This report provides an overview of eye injury cases identified in hospital admission records over the 5-year period from 1 July 2010 to 30 June 2015. A brief analysis of eye injury presentations to emergency departments (EDs) for a 2-year period from 1 July 2013 to 30 June 2015 is also included.
Eye injury cases admitted to hospital, 2010–11 to 2014–15
Close to 52,000 people required an admission to hospital for treatment for eye injury between 2010–11 and 2014–15. An Open wound of the eyelid and periocular area (27%) was the most common principal diagnosis for eye injury cases, followed by a Fracture of orbital floor (18%). Falls were the most common cause of eye injury, being responsible for just over one-third (35%) of cases. A fall-related eye injury most commonly occurred in those aged over 65 and was more frequently reported in women of this age group (72%) than in men (46%). A further 23% of eye injuries were due to an Assault, with this being the most common external cause reported for males (26%). Exposure to inanimate mechanical forces (20%) rounded out the top 3 external causes. This latter category includes, for example, injuries due to a foreign body entering the eye, or being struck in the orbital region by an object. A total of 3,720 Aboriginal and Torres Strait Islander people were hospitalised for an eye injury. During this 5-year period, assault-related eye injuries were more frequent for Indigenous Australians (61% or 2,270 cases) than for non-Indigenous Australians (20%, or 9,317 cases).
Sports-related eye injuries
In the 5-year period 2010–11 to 2014–15, 3,291 injuries in males and 595 injuries in females were sustained while the person was participating in a sporting activity. This is likely to be an underestimation because information on activity while injured was not reported for 69% of cases. Sports-related eye injuries occurred most frequently among people aged 25–44 (34% of males and 26% of females). More than one-third (37%) of males were participating in a form of football, including rugby or soccer, when they sustained an eye injury. Trail or general horseback riding (12%) was the most common sport reported for females. Over half (55%) of the sports-related cases resulted in an Orbital bone fracture of some type.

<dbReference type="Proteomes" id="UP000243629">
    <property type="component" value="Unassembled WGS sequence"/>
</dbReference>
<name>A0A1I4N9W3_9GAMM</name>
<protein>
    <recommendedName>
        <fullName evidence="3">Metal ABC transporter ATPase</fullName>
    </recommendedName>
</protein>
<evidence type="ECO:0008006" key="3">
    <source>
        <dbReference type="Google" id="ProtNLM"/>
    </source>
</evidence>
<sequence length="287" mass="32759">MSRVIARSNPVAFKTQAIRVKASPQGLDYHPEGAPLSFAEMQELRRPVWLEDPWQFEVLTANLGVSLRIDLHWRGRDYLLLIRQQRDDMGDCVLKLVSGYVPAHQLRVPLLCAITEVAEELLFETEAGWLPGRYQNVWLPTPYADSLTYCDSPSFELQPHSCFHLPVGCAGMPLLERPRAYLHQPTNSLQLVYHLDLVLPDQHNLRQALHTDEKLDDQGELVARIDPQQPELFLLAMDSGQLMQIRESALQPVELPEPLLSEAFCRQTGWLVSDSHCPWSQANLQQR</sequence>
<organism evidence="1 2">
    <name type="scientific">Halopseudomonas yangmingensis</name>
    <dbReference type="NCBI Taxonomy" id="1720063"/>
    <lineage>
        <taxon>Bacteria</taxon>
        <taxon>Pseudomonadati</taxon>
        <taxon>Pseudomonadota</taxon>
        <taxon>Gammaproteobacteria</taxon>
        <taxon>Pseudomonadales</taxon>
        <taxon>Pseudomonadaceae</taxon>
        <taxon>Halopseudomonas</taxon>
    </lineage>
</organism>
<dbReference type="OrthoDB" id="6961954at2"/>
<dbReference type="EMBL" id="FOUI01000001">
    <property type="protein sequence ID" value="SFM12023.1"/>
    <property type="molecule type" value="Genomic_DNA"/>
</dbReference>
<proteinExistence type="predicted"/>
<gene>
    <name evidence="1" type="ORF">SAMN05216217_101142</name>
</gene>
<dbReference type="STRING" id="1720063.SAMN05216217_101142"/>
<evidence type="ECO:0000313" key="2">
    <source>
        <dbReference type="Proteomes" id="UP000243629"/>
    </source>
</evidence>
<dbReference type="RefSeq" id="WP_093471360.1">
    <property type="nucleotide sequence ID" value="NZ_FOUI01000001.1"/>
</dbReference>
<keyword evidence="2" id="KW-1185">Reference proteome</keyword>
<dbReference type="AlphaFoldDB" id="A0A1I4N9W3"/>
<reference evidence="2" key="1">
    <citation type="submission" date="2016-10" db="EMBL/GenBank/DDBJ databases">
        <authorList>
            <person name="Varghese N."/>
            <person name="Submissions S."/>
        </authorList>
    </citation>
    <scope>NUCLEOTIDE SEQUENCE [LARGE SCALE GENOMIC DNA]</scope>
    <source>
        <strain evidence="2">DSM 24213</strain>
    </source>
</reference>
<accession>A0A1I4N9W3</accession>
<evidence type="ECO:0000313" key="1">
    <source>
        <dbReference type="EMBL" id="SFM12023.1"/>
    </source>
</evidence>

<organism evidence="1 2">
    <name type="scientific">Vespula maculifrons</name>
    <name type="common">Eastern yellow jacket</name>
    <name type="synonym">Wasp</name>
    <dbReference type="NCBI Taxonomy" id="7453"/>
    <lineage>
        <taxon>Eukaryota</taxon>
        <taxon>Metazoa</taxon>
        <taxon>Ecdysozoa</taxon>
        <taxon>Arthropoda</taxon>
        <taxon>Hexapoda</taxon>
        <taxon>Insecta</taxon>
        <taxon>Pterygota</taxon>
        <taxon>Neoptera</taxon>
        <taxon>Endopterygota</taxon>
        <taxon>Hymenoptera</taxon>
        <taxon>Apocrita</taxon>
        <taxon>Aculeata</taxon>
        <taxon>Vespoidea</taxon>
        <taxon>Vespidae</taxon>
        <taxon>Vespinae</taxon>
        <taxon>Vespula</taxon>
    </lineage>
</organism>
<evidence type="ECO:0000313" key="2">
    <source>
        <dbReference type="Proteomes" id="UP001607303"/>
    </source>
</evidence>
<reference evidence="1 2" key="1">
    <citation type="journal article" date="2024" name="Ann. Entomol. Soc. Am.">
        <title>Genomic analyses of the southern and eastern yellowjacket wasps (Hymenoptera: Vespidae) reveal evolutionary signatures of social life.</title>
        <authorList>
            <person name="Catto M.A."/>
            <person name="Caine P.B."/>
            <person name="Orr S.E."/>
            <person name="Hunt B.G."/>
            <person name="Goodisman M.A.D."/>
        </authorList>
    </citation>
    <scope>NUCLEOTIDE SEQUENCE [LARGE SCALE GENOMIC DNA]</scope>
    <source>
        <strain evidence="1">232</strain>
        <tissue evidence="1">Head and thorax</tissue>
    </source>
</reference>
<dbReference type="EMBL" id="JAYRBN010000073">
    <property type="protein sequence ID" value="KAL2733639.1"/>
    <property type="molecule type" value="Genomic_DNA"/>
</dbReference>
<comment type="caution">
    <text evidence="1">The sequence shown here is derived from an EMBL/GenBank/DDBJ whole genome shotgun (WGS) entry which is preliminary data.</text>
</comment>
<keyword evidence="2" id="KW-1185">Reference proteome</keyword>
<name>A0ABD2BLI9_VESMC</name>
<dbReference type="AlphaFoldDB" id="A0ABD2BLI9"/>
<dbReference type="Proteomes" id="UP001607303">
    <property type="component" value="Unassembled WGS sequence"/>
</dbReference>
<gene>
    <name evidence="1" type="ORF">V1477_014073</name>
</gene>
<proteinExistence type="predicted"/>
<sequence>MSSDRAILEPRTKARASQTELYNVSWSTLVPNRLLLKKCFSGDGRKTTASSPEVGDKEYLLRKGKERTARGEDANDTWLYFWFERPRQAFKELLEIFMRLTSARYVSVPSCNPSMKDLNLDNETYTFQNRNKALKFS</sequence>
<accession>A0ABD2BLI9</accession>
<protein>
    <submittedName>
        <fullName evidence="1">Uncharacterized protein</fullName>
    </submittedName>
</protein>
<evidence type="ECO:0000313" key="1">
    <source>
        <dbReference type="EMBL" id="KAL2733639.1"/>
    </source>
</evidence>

Eye injuries while working for income
Approximately 3,000 eye injury cases (6%) occurred while the person was working for income. This is likely to be an underestimate because information on activity while injured was not reported for 69% of cases. The most common type of eye injury was Injury of eye and orbit (35%), followed by Orbital bone fracture (22%). Construction (14%; 400 cases) was the most frequently specified employment sector where eye injuries occurred While working for income. A further 9% of cases occurred in the Agriculture, forestry and fishing sector (268 cases).
Eye injuries presenting to an emergency department, 2013–14 to 2014–15
A total of 86,602 cases presented to an ED with an eye injury between 1 July 2013 and 30 July 2015. More than 2 in 5 (44%) of all ED presentations for eye injury were for a Foreign body in the eye. Less than 1% of this type of eye injury resulted in a hospital admission.
Preliminary material: Acknowledgments; Abbreviations
2 Hospitalised eye injury cases, 2010–11 to 2014–15
- Age and sex
- Types of eye injuries
- External causes of eye injuries
- Types of activities undertaken when eye injury occurred
- Eye injuries in Aboriginal and Torres Strait Islander people
3 Eye injury presentations to emergency departments, 2013–14 to 2014–15
Appendix A: Data issues
Appendix B: Other eye-related injury data
Appendix C: Additional tables
End matter: Glossary; References; List of tables; List of figures; List of boxes